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Music Chief Rails at Websites

Head of Universal says social spots such as YouTube and MySpace help violate copyrights.

September 14, 2006|Charles Duhigg | Times Staff Writer

To some in the music industry, social networking websites such as and are a godsend, helping listeners enjoy their favorite acts and discover new bands.

But not to the head of the world's largest music company.

On Wednesday, Universal Music Group Chief Executive Doug Morris took a swipe at social networking, contending that the sites assist users in violating copyrights of music videos.

"We believe these new businesses are copyright infringers and owe us tens of millions of dollars," Morris said. "How we deal with these companies will be revealed shortly."

Representatives of YouTube declined to comment on Morris' remarks, made during a Merrill Lynch Media & Entertainment Conference in Pasadena.

Some observers thought Morris' comments were more posturing than threat, stemming from talks about how music companies will be compensated.

"This is probably a negotiating ploy," said entertainment analyst Mike McGuire of research firm Gartner Inc. "Nobody really wants MySpace or YouTube to disappear. The music industry needs them too badly. They're just figuring out how to get paid."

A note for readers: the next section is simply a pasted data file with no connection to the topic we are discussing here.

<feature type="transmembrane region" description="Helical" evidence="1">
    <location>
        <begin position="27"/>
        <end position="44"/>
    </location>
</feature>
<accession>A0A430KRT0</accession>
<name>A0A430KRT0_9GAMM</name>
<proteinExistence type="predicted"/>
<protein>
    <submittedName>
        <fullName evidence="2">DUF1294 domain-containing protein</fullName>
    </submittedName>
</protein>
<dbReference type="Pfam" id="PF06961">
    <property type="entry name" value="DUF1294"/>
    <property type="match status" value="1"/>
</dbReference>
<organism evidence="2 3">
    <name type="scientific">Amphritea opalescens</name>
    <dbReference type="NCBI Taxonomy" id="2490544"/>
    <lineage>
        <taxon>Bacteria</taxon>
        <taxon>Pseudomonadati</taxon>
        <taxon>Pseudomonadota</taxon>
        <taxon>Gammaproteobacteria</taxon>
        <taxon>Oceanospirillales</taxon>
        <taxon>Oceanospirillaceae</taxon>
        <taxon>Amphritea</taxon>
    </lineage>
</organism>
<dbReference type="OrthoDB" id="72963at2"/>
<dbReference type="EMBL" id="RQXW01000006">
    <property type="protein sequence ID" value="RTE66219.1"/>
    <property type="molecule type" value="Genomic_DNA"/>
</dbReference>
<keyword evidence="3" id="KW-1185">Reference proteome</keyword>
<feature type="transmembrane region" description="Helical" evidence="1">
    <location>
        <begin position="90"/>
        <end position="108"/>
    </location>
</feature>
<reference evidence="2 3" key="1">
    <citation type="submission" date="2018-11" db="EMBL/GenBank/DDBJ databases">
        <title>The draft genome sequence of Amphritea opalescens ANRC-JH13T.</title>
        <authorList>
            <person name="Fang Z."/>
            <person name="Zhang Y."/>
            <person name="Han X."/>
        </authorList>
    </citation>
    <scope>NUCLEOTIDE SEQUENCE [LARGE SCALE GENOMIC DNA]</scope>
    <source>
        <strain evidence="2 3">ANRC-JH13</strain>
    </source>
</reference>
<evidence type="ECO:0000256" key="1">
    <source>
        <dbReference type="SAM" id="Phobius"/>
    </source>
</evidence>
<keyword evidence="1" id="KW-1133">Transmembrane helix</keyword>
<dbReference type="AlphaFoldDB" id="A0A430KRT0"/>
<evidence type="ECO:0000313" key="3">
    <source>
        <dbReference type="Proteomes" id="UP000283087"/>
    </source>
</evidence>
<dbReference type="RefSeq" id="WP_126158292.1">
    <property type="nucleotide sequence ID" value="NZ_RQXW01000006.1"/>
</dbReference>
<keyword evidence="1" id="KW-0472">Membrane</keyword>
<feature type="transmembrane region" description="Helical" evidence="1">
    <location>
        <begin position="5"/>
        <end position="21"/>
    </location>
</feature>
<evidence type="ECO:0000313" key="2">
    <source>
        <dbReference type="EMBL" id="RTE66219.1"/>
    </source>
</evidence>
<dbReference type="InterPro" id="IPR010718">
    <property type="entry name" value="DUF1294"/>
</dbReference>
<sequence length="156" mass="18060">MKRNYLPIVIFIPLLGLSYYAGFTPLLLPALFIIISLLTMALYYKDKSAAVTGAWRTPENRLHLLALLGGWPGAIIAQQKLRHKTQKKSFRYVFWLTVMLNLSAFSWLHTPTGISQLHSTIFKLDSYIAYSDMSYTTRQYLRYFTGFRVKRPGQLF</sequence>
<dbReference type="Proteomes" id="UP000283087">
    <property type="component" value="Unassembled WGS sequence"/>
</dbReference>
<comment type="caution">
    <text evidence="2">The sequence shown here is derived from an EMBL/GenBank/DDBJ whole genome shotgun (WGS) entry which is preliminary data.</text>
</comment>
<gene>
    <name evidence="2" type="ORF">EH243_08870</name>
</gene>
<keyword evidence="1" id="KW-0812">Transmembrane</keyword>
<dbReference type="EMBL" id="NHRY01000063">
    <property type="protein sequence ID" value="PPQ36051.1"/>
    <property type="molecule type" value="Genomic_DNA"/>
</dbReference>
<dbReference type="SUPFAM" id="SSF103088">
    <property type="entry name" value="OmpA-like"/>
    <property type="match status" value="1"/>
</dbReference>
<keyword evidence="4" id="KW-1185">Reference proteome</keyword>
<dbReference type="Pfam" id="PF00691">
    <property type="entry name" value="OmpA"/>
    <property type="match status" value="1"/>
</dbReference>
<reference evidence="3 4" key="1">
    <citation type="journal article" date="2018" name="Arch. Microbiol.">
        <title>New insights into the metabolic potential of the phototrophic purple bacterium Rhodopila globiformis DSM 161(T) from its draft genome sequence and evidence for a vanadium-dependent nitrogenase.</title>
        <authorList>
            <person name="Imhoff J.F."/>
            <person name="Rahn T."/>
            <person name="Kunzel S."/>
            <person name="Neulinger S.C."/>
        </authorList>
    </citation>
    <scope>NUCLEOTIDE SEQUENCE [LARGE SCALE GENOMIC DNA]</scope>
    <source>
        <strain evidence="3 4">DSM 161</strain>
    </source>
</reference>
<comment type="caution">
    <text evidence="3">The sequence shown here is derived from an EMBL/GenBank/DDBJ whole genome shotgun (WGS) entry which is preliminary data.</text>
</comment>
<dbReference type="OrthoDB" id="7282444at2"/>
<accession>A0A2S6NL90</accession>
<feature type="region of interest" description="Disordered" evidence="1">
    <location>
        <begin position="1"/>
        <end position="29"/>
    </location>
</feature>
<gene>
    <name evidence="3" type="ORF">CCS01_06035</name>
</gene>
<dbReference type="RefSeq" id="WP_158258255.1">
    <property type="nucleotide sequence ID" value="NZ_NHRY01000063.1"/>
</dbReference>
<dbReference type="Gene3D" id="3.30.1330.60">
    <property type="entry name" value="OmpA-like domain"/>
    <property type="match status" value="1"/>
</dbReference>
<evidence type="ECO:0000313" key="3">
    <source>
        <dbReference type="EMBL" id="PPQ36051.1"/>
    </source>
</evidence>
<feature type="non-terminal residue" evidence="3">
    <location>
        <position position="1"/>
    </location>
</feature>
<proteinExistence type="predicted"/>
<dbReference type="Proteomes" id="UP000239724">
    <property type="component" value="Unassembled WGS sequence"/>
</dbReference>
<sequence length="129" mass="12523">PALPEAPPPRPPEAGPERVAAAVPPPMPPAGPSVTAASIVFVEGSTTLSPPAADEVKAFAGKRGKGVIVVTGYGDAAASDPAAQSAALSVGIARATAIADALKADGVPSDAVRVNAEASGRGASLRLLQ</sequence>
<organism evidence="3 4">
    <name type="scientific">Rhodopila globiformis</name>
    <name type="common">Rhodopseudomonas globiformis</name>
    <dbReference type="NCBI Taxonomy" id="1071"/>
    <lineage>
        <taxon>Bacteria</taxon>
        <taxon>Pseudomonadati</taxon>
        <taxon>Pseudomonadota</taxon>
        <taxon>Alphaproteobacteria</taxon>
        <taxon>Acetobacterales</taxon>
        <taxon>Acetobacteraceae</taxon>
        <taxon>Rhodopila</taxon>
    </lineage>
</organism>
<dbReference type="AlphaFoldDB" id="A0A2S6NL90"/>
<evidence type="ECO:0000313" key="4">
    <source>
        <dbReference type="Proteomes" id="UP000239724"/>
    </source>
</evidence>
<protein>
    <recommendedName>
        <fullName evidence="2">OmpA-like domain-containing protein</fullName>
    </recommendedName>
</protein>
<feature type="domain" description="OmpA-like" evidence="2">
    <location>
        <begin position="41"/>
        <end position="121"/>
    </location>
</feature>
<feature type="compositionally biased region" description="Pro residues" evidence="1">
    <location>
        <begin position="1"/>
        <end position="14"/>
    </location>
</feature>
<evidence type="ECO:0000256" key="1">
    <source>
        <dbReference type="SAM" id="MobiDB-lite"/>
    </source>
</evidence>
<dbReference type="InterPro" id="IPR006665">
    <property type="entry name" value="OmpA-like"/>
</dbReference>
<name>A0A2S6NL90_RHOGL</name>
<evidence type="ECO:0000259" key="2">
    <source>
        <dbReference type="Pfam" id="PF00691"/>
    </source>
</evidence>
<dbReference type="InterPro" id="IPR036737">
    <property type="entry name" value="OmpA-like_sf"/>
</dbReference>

But a company source says Universal Music executives have discussed suing YouTube, alleging copyright infringement, if continuing negotiations with the company are unsuccessful.

YouTube and News Corp.-owned MySpace have become enormously popular by letting users post almost anything online.

Some of the most popular postings are copyrighted music videos that include Universal Music artists, such as Mariah Carey and the Black Eyed Peas. Other sites, such as those of Yahoo Inc. and Time Warner Inc.'s AOL, also offer videos, but they pay Universal Music each time a video is viewed.

Insiders at Vivendi's Universal Music said the four major music companies -- Universal Music, Sony BMG Music Entertainment, Warner Music Group and EMI Group -- were in negotiations with YouTube to adopt screening software that would keep unauthorized videos off the sites.

Currently, companies can notify YouTube when a copyrighted video is detected and ask for its removal.

But there is no way to prevent postings. On Wednesday, a search for "Black Eyed Peas video" on YouTube returned 553 results. is also in negotiations with the four major music companies to sell songs and videos over the site.

The industry is trying to avoid a misstep committed at the founding of MTV, when music labels helped build the television channel by providing videos free of charge to promote their artists. Labels saw none of the hundreds of millions of dollars MTV later earned.

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